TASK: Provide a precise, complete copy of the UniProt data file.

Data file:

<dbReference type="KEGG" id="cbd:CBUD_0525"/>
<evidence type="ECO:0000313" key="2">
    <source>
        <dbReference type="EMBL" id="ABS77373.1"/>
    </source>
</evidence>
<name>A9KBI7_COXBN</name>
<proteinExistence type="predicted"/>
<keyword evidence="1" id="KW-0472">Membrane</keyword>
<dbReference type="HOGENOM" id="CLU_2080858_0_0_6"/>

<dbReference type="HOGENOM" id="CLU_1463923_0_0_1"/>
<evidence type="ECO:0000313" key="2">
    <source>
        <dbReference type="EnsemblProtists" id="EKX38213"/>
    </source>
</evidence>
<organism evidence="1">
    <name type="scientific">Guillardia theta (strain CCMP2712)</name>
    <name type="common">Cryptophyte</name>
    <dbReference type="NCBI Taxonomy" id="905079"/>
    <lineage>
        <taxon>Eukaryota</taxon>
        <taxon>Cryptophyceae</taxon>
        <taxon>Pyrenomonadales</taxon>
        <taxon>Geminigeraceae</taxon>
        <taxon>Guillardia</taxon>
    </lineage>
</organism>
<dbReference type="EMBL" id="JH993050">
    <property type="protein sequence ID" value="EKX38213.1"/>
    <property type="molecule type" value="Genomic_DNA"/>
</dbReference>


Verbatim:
<dbReference type="KEGG" id="cbd:CBUD_0525"/>
<evidence type="ECO:0000313" key="2">
    <source>
        <dbReference type="EMBL" id="ABS77373.1"/>
    </source>
</evidence>
<name>A9KBI7_COXBN</name>
<proteinExistence type="predicted"/>
<keyword evidence="1" id="KW-0472">Membrane</keyword>
<dbReference type="HOGENOM" id="CLU_2080858_0_0_6"/>

<dbReference type="HOGENOM" id="CLU_1463923_0_0_1"/>
<evidence type="ECO:0000313" key="2">
    <source>
        <dbReference type="EnsemblProtists" id="EKX38213"/>
    </source>
</evidence>
<organism evidence="1">
    <name type="scientific">Guillardia theta (strain CCMP2712)</name>
    <name type="common">Cryptophyte</name>
    <dbReference type="NCBI Taxonomy" id="905079"/>
    <lineage>
        <taxon>Eukaryota</taxon>
        <taxon>Cryptophyceae</taxon>
        <taxon>Pyrenomonadales</taxon>
        <taxon>Geminigeraceae</taxon>
        <taxon>Guillardia</taxon>
    </lineage>
</organism>
<dbReference type="EMBL" id="JH993050">
    <property type="protein sequence ID" value="EKX38213.1"/>
    <property type="molecule type" value="Genomic_DNA"/>
</dbReference>